Backpacking the Enchantments

The Enchantments are full of craggy, rocky peaks scattered with alpine lakes and mountain goats. Basically, it's a wilderness paradise tucked into the Eastern edge of the Cascades. The Enchantments can be day-hiked, although, at a total trail mileage of 17.6 miles and a net elevation gain of 6,500 ft., it's no easy feat.
To backpack in the Enchantments you have to obtain a permit through a lottery with the US Forest Service. Only a small number of people are allowed in the Enchantments at one time to limit the human impact and preserve the area. I was lucky enough to get invited on a trip in early June with a friend who won the lottery. Our trip was from June 9th-13th, which turns out to be an incredibly chilly time of year up there - fellow hikers, beware!

Thru Hiking Basics

Whether you're planning to backpack or day hike, I'd suggest starting at the Stuart Lake Trailhead in the Colchuk Zone and end at the Snow Lakes Trailhead in the Snow Zone. If you start from the Stuart Lake Trailhead you'll have a pretty steep ascent up Aasgard Pass - but I'd rather tackle that mountain going up than down!
You'll likely encounter snow on Aasgard Pass and over most of the Core Zone well into July, but don't let that stop you. Just make sure to bring crampons and trekking poles/ice axes (depending on how early you go/current conditions) for some of the sketchier parts.
If you want to day hike the Enchantments but not do the full thru hike, I'd suggest starting in the Snow Zone at Snow Lakes Trailhead. You can go in to Upper Snow Lake - or all the way up to Lake Viviane, the first lake in the Core Zone. It's still a challenging hike, but you should be able to hike it much more leisurely, with frequent stops for standing and staring in awe at your surroundings. Trust me, those stops are inevitable!
Total Distance: 17.60 miles
Starting Trailhead Elevation (Stuart Lake TH): 3,400 ft.
Tallest Elevation (Aasgard Pass): 7,800 ft.
Ending Trailhead Elevation (Snow Lake TH): 1,400 ft.
The Colchuk Zone
The Colchuk Permit Zone is where you'll enter if you begin at Stuart Lake Trailhead. It's mostly a forested area, with Colchuk Lake being the main attraction. The trail is fairly easy going here, with most of it on dirt through forest instead of boulders. You'll slowly but surely be going uphill for the majority of the way here.
Colchuk Lake is only about 4.75 miles in from the trailhead, but expect the hike to take a little bit longer than normal since you gain 2,170 feet from start to finish. This is another great day hike - and from Colchuk Lake you can get a nice preview of the gnarly, snowy, Aasgard Pass.
There are three large campsites at Colchuk Lake, and multiple vault toilets that are downright enjoyable to use, providing you concentrate on the beautiful views and not the stank!

The Core Zone

Hiking in the Core Zone starts off with a bang with the 7,800 ft. Aasgard Pass. You'll climb a steep 2,230 ft. over 1.6 miles from the base of Colchuk Lake to the top of the 7,800 ft. Aasgard Pass.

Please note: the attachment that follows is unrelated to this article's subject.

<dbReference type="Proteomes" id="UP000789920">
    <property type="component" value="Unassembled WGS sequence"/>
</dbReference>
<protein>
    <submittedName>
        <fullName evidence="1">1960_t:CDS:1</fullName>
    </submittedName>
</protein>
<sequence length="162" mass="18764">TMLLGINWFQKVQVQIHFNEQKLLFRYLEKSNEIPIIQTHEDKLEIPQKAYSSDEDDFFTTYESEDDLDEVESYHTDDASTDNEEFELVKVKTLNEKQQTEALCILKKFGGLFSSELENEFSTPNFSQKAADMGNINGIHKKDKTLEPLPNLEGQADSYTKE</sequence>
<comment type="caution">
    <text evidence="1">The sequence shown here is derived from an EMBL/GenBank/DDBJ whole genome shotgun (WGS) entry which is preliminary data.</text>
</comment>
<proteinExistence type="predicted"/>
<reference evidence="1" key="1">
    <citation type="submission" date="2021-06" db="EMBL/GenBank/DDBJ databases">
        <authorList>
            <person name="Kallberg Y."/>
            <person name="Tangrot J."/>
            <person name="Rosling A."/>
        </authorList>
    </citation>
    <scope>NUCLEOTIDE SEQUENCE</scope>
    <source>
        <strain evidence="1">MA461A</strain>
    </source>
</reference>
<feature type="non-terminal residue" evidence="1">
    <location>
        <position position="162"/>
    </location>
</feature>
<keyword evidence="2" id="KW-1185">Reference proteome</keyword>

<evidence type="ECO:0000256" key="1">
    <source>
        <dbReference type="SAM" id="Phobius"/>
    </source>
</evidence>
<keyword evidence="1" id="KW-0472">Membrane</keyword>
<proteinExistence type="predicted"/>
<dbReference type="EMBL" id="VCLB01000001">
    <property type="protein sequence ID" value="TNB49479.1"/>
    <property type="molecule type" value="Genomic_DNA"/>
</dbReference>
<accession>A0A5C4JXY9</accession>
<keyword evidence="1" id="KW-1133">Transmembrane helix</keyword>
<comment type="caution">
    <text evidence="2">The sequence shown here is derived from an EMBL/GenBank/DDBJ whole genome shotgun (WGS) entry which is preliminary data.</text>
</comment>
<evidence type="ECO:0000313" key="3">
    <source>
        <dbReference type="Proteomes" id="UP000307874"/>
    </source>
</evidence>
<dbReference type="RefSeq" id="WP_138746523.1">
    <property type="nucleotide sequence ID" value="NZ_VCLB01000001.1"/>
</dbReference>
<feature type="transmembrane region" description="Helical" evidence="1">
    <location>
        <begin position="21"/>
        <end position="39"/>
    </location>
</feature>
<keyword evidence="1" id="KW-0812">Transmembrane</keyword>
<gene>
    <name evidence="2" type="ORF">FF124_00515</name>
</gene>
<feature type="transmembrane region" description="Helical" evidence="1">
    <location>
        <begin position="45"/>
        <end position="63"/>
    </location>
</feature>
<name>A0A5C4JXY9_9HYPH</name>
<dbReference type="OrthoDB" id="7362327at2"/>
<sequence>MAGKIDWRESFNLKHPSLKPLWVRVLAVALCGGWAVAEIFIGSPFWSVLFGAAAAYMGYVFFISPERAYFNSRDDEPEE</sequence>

Expect to run into snow on Aasgard well into July. Since you're at such a steep angle on the slope the snow sections are slow going, and really require crampons and ice picks - or at least yak tracks and trekking poles if you're going later in the season. Be sure to check the current conditions before you leave. When you're not hiking through snow, expect to be clambering over boulders and navigating scree fields. It will likely take about three hours to summit the pass.
Once you make it over Aasgard you have about 5 miles on the main trail (and countless miles of side trails) to get through the Core Zone. The trail slowly descends the whole time, but most of the core is at about 7,000 ft. Since it's at such high elevation the snow sticks around late into the season. When I went in mid-June the entire Core was covered in hard packed snow, about 4 feet high on average. With trekking poles and enough warm layers, the snow is a welcome addition to the scenery. Most of the lakes were either covered in snow or partially frozen, which made for a beautiful sight.
The Snow Zone
Don't let the name fool you, we had our best weather of the trip in the Snow Zone! The Snow Zone begins during the descent from Lake Viviane to Upper Snow Lake. The trail to Upper Snow Lake isn't long, but you do lose about 1,380 ft. of elevation. Much of the trail down consists of boulder hopping (aka boulder butt sliding), which combined with the elevation loss means that members of the creaky knee club might be slowed down on this section a bit.
Once you reach Upper Snow Lake the rest of the trail out is relatively easy. You still continue to lose elevation on the way out, but most of the loss is contained in sections of switchbacks, meaning that there are large sections of meandering trail in the forest. It's pretty beautiful. There was a minor rockslide on a set of switchbacks between Nada Lake and the final campsite on the trail, but it's nothing that can't be tackled by summoning your inner mountain goat.
The final trailhead is at 1,400 ft. but you're able to see the parking lot for about the last 800 ft. of elevation descent which should motivate you enough! If that doesn't work, think about the bratwurst and beer waiting for you at Munchen Haus in Leavenworth - trust me, it's the perfect post Enchantments meal.
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